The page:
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PA Transgender Student Battles District on Prom, Graduation Policies

A transgender student in Pennsylvania’s Red Lion Area School District is at odds with district officials over how he was identified at his recent prom and the district’s refusal to use his male name at graduation.
A transgender student in Pennsylvania’s Red Lion Area School District is at odds with district officials over how he was identified at his recent prom and the district’s refusal to use his male name at graduation.
May 14, 2013

HARRISBURG, Pa. - A transgender high school senior in Pennsylvania is at odds with district officials over their
policies about his gender identity. Issak Wolfe was born in a female body, but came out as transgender and began living as a boy almost two years ago.

According to Molly Tack-Hooper, staff attorney with the American Civil Liberties Union of Pennsylvania, Issak was mortified when his name was moved to the Prom Queen from the Prom King side of the ballot last month at Red Lion Area High School. He has also fought to wear the black gowns designated for male students at graduation next month.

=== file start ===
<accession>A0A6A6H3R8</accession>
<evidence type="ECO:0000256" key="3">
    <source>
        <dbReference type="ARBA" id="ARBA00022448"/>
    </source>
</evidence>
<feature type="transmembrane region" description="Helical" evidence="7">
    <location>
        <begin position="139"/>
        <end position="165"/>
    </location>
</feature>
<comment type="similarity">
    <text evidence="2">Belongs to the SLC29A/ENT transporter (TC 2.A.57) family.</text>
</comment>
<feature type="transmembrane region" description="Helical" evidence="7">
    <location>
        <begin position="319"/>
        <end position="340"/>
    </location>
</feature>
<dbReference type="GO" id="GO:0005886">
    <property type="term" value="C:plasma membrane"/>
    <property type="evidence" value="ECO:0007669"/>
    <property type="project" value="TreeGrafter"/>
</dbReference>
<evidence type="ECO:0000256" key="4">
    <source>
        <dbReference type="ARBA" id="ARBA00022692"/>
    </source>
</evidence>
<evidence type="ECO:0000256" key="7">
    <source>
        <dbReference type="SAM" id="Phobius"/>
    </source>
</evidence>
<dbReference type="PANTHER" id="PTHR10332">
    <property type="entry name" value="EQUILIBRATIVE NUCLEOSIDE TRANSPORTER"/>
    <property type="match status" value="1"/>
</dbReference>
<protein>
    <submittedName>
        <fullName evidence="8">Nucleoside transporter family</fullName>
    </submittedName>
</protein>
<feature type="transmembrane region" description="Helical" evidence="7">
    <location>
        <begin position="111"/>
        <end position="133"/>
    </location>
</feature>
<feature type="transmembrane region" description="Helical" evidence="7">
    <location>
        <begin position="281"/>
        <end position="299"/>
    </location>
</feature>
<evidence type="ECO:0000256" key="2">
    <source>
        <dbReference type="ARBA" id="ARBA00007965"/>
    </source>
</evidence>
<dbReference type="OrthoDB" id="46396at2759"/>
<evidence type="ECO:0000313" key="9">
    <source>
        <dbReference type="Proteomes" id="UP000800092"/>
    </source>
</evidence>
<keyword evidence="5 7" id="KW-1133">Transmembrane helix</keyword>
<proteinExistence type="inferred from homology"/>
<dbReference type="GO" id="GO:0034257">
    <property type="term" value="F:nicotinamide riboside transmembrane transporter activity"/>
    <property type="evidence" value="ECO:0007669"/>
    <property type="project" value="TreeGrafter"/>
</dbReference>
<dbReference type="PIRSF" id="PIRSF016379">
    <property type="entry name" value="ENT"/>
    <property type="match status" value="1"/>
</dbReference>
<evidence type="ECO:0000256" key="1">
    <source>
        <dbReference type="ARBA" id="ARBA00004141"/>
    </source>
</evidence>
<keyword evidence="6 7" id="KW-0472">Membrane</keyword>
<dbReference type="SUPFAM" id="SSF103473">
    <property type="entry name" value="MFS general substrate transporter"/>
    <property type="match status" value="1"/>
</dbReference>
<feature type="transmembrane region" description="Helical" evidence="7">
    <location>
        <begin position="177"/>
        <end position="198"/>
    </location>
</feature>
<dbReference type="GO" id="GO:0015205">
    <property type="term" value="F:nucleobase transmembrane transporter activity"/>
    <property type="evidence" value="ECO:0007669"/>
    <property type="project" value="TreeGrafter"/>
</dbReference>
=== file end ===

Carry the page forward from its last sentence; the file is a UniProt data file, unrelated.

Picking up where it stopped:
"The school ultimately did agree to that," the lawyer said. "They would not, however, agree to announce his name when he walks across the stage to get his diploma as Issak Wolfe."

Tack-Hooper said the ACLU of Pennsylvania is appealing to the district with some steps it would like to see taken.

"A policy to ensure that, in the future, students running for prom court or anything else would not be forced onto a particular side of a gendered ballot in a way that does not gel with their gender identity," is among the actions suggested. "We also ask the school to apologize to Issak."

Where things go from here, said Tack-Hooper, rests largely with the district's response, but, she pointed out, ACLU has many tools at its disposal.

"Filing a lawsuit is one of them, but right now we're really focusing on public advocacy and hoping to bring some public pressure to bear on this particular situation," she said.

Wolfe, who just turned 18 a few weeks ago, plans to legally change his name, but that process, which involves a court hearing, cannot be completed in time for graduation next month. He plans to state his case further when he appears before the school board on Thursday.

Tom Joseph, Public News Service - PA